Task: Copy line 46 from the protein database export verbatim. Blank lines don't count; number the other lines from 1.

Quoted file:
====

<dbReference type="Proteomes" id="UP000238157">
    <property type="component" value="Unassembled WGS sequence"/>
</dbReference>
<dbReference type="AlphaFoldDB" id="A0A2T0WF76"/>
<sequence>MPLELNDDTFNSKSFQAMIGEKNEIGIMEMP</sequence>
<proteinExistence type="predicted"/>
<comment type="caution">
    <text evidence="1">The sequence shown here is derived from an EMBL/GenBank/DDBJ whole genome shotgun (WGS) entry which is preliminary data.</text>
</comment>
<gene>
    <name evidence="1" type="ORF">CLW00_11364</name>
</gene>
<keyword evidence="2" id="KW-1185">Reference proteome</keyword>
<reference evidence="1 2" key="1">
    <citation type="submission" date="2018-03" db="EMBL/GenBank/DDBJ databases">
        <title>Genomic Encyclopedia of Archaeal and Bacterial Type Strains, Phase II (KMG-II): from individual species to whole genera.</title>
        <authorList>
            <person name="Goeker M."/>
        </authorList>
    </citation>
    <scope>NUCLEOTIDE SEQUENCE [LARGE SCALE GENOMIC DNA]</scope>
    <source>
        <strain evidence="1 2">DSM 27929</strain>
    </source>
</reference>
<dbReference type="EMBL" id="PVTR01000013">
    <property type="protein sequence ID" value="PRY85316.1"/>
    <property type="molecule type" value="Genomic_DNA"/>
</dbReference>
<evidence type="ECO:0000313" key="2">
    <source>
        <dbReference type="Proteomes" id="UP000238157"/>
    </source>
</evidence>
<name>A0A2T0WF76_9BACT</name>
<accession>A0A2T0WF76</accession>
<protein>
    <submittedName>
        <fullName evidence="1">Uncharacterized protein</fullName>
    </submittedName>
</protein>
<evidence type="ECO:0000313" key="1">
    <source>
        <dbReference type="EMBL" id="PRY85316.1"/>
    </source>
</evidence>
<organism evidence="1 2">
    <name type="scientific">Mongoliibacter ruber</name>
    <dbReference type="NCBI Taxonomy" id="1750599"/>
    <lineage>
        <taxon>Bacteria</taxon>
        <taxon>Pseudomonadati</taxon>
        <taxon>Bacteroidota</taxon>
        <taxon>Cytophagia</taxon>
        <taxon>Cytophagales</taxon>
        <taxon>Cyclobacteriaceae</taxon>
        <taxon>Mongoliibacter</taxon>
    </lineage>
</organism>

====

</evidence>